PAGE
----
Roy Chang — Aiea Intermediate art teacher, MidWeek cartoonist, Cacy & Kiara and the Curse of the Ki’i author and friend of the blog — visited San Francisco while on vacation for a few days last week, making me (and no doubt a good number of his Facebook friends) supreeeeemely jealous by posting pictures of his Bay Area adventures. One of the pictures he posted was the one you can see to the right: a From Up On Poppy Hill poster on a light pole in the SoMa district.
Poppy Hill is the newest film from Studio Ghibli to be localized for U.S. audiences, and the first to arrive under the umbrella of GKids Films. Ghibli, of course, is the production house of My Neighbor Totoro, Kiki’s Delivery Service, Spirited Away, The Secret World of Arrietty, Ponyo, Howl’s Moving Castle and many, many, many other quality films over the years … and Tales From Earthsea. The less said about Earthsea, the better. It’s worth noting, though, that Poppy Hill is the first time since Earthsea that Goro Miyazaki, son of Ghibli superstar Hayao Miyazaki, has directed a feature film … and critical buzz has actually been good. (Hayao Miyazaki contributed the screenplay.) The story, set in Yokohama in 1963, follows Umi and Shun, two teens drawn together in their efforts to save a rundown clubhouse at their high school from being demolished … and eventually drawn closer with the bonds of budding romance.
Here, have a trailer.
Our Bay Area friends have been enjoying Poppy Hill since Friday, but the question was whether the movie would cross the Pacific and make its way to a theater near us. On the same night that Roy posted his picture, I checked GKids’ theater listing and was pleased to learn that the film will be screening locally … Consolidated’s Kahala 8 complex in Kahala Mall, to be exact. And it’s opening next Friday, April 5.
And that is pretty much all I know about the movie’s local release at this point. I’ve been watching Fandango over the past few days to see if there have been any links to advance ticket sales or showtimes posted; none exist as of yet. (I’d expect movement on this around Tuesday or Wednesday, which is when screenings over the next week usually are added to the database.) Unless there’s some special dispensation, I’m also expecting that the version that will be screening will be the English dubbed version, as seen in the trailer above; the subtitled version seems to be appearing only at select film festivals. It’s good that the film’s even showing up here in the first place, though, so please, no complaining.
Want to learn more about Poppy Hill? Visit fromuponpoppyhill.com.
“Journey of Heroes” graphic novel: If you have yet to pick up this this manga-style book chronicling the achievements of the 442nd Regimental Combat Team/100th Infantry Battalion in World War II — and you really should get it; author Stacey Hayashi and artist Damon Wong did a great job with it — it’s available for sale at the Bishop Museum gift shop. It’s a tie-in with the exhibit “American Heroes: Japanese American WWII Nisei Soldiers and the Congressional Gold Medal,” which also looks like it’s worth checking out. Over at the Japanese Cultural Center of Hawaii gift shop (2454 S. Beretania St.), you can also get the book ($10 general, $9 JCCH members), some spiffy exclusive “Chibi Wear” aloha shirts for men and women ($75, $67.50 JCCH members) or, for you DIYers, pre-cut yards (36 inches by 44 inches) of any of the three available fabric styles ($20 per yard, $18 JCCH members). Bishop Museum exhibit on display through April 17.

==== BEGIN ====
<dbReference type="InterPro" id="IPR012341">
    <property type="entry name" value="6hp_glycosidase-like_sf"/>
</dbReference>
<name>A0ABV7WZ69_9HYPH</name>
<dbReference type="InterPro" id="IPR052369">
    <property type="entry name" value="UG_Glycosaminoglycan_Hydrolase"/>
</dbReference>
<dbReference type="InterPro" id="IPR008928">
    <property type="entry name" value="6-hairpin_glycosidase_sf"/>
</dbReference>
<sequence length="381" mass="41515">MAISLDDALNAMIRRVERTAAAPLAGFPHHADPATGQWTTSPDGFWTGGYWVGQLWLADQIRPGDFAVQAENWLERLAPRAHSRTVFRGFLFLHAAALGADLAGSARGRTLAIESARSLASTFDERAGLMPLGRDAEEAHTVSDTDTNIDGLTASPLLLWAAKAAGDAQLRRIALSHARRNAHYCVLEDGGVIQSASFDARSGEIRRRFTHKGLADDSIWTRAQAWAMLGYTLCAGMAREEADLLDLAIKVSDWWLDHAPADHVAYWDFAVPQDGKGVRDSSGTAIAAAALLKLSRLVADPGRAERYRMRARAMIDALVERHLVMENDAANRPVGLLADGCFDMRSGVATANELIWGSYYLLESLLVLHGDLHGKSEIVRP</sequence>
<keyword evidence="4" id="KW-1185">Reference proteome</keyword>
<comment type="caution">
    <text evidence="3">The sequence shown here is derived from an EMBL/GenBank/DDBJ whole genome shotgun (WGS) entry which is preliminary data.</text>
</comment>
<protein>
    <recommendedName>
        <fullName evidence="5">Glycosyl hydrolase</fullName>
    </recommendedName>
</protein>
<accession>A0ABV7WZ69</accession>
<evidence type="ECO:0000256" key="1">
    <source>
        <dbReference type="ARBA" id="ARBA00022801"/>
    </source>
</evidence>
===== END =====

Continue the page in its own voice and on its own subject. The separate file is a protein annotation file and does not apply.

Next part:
Anime Manga Society at UH-Manoa: Meets every Thursday and Friday in Kuykendall Hall, room 305. Catch Cyborg 009, Kuroko no Basket and Hanasaku Iroha on Thursdays, or Magi, Psycho Pass and Toriko on Fridays. Social time/announcements 4:30 p.m.: screenings 5 to 7 p.m.
Manga character design workshop: Learn the basics of human anatomy and character design (and how to break those rules to develop your own style) from Tara Tamayori, the artist whose two-chapter story “Eternal Blade” is featured in the Hachi Maru Hachi anthology. Workshops will be held at the Honolulu Museum of Art School (1111 Victoria St., room 200) Cost: $15 per session, payable to the instructor at the beginning of each session. Designed for ages 12 and up. Special note: There’s already a waiting list for these workshops, so email email@example.com or call the art school at 532-8741 if you’re still interested. April 7 and 14, 1 to 4 p.m.
Comic Jam Hawaii: This group of collaborative cartoon artists meets every first and third Sunday of the month at Pearlridge Center; locations within the mall may vary. Visit www.facebook.com/groups/ComicJamHawaii (Facebook login required). Next meeting: 1 to 4 p.m. April 7.
“How to Draw Manga Faces”: If you can’t figure out what participants are going to be learning at this workshop at Treehouse (250 Ward Ave., suite 233) presented by MangaBento, you’re really reading the wrong blog. Recommended for ages 8 and older; cost is $10, art materials included. Feel free to bring your own, too, if you prefer. And yes, this is the same workshop that was supposed to be held March 9 but canceled due to lack of interest; here’s hoping for more interest this time around. Details and a link to register are at treehouse-shop.com/how-to-draw-manga-faces-workshop. 2 to 3 p.m. April 20.